Oct. 7—Waleed Farag knows all too well the growing need for computer systems security professionals.
As director of Indiana University of Pennsylvania's Institute for Cyber Security, he is hoping to address the steadily increasing demand for computer-based professionals by tapping the resources of six community colleges, including Westmoreland County Community College.
The goal over the course of six years is to increase the number of cybersecurity students by 10% to 20%.
"We strongly believe that improving cybersecurity and STEM programs at the community college level will positively contribute to the alleviation of the national talent gap in this important field," Farag said.
The program — titled "A Collaborative Pennsylvania-wide Community College Consortium for Enhancing STEM and Cybersecurity Education" — would boost STEM and cybersecurity certificate completion rates, transfer rates to four-year institutions and student interest in the science, technology and manufacturing workforce.
The project will be funded by an $11 million U.S. Department of Defense grant awarded to IUP. The university will receive $4.9 million within the first three years.
U.S. employers posted almost 715,000 related positions in the 12-month period through April, according to data from CyberSeek, an initiative between several cybersecurity organizations. Job demand increased 43% over that same period.
Almost 40% of new postings were listed in the first four months of 2022, suggesting demand is accelerating in the wake of world events, including the Russian invasion of Ukraine.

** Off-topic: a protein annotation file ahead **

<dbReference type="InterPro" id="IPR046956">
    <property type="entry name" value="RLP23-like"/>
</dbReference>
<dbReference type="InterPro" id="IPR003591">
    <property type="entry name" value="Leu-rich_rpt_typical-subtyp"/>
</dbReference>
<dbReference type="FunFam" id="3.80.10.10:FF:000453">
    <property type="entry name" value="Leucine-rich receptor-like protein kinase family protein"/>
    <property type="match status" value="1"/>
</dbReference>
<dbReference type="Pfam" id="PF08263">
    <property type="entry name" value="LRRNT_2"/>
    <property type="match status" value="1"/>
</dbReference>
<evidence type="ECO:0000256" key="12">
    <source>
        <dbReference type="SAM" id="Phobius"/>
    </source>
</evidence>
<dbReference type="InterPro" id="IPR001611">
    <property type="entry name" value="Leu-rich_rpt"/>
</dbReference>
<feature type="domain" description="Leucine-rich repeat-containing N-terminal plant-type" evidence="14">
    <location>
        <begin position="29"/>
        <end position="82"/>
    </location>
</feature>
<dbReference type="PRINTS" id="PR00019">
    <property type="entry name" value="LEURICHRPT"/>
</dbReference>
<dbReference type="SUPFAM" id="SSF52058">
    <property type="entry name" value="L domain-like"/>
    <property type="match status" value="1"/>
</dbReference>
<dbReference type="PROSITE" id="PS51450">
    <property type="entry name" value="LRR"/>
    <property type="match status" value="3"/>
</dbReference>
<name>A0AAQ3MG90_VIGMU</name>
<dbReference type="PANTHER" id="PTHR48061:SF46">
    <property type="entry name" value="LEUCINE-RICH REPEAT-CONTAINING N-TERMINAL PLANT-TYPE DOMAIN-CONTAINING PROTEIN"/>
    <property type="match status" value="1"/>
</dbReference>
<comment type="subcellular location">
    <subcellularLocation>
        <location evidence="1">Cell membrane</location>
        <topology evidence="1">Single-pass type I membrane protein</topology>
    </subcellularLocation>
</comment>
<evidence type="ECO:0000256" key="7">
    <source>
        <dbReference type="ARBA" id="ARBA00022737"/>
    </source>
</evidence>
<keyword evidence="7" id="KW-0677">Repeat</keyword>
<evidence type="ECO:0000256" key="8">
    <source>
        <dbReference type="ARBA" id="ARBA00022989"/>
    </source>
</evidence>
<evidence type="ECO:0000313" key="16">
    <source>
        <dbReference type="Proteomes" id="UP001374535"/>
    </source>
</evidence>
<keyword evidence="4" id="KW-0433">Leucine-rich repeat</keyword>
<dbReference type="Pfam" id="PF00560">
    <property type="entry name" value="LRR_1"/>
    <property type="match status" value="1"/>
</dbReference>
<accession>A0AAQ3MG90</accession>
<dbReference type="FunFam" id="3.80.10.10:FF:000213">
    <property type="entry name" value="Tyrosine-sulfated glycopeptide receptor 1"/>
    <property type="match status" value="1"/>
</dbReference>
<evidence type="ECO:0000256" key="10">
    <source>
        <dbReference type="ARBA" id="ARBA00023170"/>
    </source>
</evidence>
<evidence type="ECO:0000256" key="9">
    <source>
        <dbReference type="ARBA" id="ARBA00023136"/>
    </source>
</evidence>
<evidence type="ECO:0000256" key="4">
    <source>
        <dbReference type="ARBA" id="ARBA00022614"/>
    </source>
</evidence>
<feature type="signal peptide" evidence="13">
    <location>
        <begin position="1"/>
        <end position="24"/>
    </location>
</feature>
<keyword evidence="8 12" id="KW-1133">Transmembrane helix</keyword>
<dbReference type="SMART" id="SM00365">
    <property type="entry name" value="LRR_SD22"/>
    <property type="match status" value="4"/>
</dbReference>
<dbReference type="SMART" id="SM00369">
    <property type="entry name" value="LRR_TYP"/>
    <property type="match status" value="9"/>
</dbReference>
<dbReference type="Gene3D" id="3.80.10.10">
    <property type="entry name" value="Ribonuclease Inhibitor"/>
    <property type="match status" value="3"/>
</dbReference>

"We already have a significant shortage of cybersecurity professionals, and we need all hands on deck. ... Cyber is part of our life now," Farag told the Tribune-Review.
At WCCC, the number of students enrolling in the cybersecurity program has been increasing, according to Byron Kohut, dean of the School of Technology.
WCCC will work with IUP to align cybersecurity and STEM curriculum among participating schools, making it easier for students to transfer from a community college to a four-year institution. Funds also could be used by faculty for professional development, allowing professors to update their certifications.
"Westmoreland's goal is to develop a widely used, shared cybersecurity program so that our community college graduates will be able to transfer to IUP as well as other colleges and universities," Kohut said. "By increasing certificate completion and transfer rates for students in cybersecurity and STEM programs, we aim to cultivate a stronger interest in employment in the science, technology and manufacturing workforce areas."
Other community colleges participating in the program are Bucks, Butler, Montgomery, Northampton and Pennsylvania Highlands, which includes Blair and Cambria counties.
In all, programs managed by community colleges will include mentorship, certificate training, K-12 outreach, summer activities and realignment of courses. In addition to working with those schools, IUP officials will manage soft-skills tutoring, assessment and faculty professional development services.
The program also will focus on supporting veterans and students from underserved and underrepresented groups.
"Dr. Farag has a well-deserved reputation as a leader in cybersecurity education, and he has worked tirelessly to build an extraordinary program at IUP, focusing on student success and academic excellence in all that he does," IUP President Michael Driscoll said.
Members of IUP's organization will begin planning and development of the program this year. Implementation will begin in the 2023-24 school year.
Megan Tomasic is a Tribune-Review staff writer. You can contact Megan by email at firstname.lastname@example.org or via Twitter .